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  • Writer's pictureLove Ballymena

MEA4Trees supports Roots of Remembrance project

5 year old Daniel planting a Rowan tree in his garden in Portglenone

Mid and East Antrim Borough Council and The Woodland Trust are supporting the Royal Horticultural Society (RHS)‘Roots of Remembrance’ initiative which sees trees planted in memory of those lost throughout the pandemic. Many people have not been able to say a proper goodbye to loved ones, and so memorial trees can provide a physical place to remember, reflect and celebrate someone special for generations to come. Individuals, community groups, businesses, local authorities and schools are invited to plant trees which will be added to a new Roots of Remembrance tree map.

Mayor of Mid and East Antrim, Cllr Peter Johnston, said:

“It's been wonderful to see more than 250 residents apply for their free tree to plant in their garden or in an open green space in memory of a loved one. This initiative will provide an activity where families or individuals can plant their tree and enjoy fresh air, physical exercise and nature.

"As well as providing a space for remembrance, these native trees will also support a wealth of wildlife, providing food for birds, bats, insects and small mammals as well as providing shelter for years to come.”

The trees provided are native species such as Oak, Cherry and Rowan.

MEA4Trees is an ambitious tree planting programme which will see 58,000 trees planted over the next few years – that’s one tree for every household in the borough.

Last winter 17,348 native trees were planted across Mid and East Antrim. We hope to match or surpass that number this year.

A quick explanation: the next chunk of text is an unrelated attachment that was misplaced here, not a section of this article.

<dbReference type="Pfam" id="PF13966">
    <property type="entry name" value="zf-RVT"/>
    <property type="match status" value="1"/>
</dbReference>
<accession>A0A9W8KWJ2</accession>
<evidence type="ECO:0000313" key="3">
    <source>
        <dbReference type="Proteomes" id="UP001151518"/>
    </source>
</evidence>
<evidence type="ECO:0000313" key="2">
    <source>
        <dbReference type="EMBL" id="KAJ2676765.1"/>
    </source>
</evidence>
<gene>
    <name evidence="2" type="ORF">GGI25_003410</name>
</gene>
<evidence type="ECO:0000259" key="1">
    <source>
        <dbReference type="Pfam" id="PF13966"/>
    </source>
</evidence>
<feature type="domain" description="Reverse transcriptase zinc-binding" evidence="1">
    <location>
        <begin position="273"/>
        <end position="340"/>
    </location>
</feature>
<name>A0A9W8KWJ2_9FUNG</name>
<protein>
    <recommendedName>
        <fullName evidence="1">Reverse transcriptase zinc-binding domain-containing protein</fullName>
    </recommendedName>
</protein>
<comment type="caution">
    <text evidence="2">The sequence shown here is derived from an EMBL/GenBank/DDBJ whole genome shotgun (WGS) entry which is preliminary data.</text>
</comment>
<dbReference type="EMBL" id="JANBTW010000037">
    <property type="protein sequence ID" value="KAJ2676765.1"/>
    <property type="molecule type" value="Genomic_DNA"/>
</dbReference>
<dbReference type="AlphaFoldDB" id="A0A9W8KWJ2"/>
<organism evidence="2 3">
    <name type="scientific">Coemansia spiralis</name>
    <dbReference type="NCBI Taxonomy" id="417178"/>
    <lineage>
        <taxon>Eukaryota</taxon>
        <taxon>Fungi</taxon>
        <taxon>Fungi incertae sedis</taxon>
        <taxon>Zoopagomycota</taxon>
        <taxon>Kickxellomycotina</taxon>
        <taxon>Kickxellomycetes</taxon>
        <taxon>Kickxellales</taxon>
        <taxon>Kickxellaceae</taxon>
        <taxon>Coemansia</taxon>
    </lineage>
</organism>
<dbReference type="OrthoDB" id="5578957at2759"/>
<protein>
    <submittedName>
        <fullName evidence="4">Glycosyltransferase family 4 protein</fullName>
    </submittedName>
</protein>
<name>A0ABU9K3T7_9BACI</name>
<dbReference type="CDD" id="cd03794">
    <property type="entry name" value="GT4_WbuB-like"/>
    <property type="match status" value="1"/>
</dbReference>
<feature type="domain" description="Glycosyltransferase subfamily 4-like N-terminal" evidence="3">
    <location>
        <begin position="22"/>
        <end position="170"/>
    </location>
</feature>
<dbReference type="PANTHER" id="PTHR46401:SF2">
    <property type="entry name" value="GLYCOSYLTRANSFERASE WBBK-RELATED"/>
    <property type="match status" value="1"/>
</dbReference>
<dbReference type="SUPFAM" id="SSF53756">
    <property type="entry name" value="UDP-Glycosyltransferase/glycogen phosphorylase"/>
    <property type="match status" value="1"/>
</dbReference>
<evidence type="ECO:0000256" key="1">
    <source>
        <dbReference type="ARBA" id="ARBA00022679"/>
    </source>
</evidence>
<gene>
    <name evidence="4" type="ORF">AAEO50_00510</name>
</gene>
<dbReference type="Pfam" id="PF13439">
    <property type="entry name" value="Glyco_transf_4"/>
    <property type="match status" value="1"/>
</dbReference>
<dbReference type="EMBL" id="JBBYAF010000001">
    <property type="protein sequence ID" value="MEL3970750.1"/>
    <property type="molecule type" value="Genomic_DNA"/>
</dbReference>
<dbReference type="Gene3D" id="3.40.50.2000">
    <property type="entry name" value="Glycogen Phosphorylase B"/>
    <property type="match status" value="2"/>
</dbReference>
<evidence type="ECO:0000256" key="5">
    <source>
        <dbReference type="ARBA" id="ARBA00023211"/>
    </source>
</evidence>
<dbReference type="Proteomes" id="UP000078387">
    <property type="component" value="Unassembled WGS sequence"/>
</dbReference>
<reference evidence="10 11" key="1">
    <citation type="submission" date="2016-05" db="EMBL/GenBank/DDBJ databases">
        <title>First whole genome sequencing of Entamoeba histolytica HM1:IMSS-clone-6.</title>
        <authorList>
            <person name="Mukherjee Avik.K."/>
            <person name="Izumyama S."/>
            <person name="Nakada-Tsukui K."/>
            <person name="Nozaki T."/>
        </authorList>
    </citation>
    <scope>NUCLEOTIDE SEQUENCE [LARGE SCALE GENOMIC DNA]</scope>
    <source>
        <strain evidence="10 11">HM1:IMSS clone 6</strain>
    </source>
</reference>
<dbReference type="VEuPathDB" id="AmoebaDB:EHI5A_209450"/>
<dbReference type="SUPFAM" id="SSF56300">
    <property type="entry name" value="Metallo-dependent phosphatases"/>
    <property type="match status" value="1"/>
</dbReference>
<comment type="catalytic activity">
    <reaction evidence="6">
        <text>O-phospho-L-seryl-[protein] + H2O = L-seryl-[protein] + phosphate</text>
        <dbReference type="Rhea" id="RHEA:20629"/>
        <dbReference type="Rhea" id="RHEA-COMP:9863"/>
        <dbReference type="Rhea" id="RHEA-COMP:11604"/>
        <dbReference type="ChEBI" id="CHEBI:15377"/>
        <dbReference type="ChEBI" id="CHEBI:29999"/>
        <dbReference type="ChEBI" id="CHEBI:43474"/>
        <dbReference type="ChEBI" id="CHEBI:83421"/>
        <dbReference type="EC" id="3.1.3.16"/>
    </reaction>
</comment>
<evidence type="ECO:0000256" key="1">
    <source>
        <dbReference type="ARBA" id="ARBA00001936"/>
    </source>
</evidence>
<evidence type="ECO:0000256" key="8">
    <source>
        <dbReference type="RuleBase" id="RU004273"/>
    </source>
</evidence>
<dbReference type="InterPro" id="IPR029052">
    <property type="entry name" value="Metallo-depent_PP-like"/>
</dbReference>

Council, alongside partners in the Woodland Trust, are excited to be working on a range of tree planting initiatives over the next few years.

The Mayor, Cllr Peter Johnston continued:

"We are keen to hear from landowners, community groups, schools or if you have space for trees on your land, please get in touch to discuss options. If you have a site in mind and some willing volunteers, we may be able to provide the trees."

Trees are good for people and the environment. Trees can improve air quality by producing oxygen, storing carbon, moderating the effects of sun and wind, and clean the air by trapping dust, pollen and other pollutants.

Trees provide food and shelter for wildlife such as birds, squirrels and invertebrates, as well as for people. Trees have been proven to increase property value and to help relax people by lowering heart rates and reducing stress.

For more information and to map your tree, please visit the RHS website:


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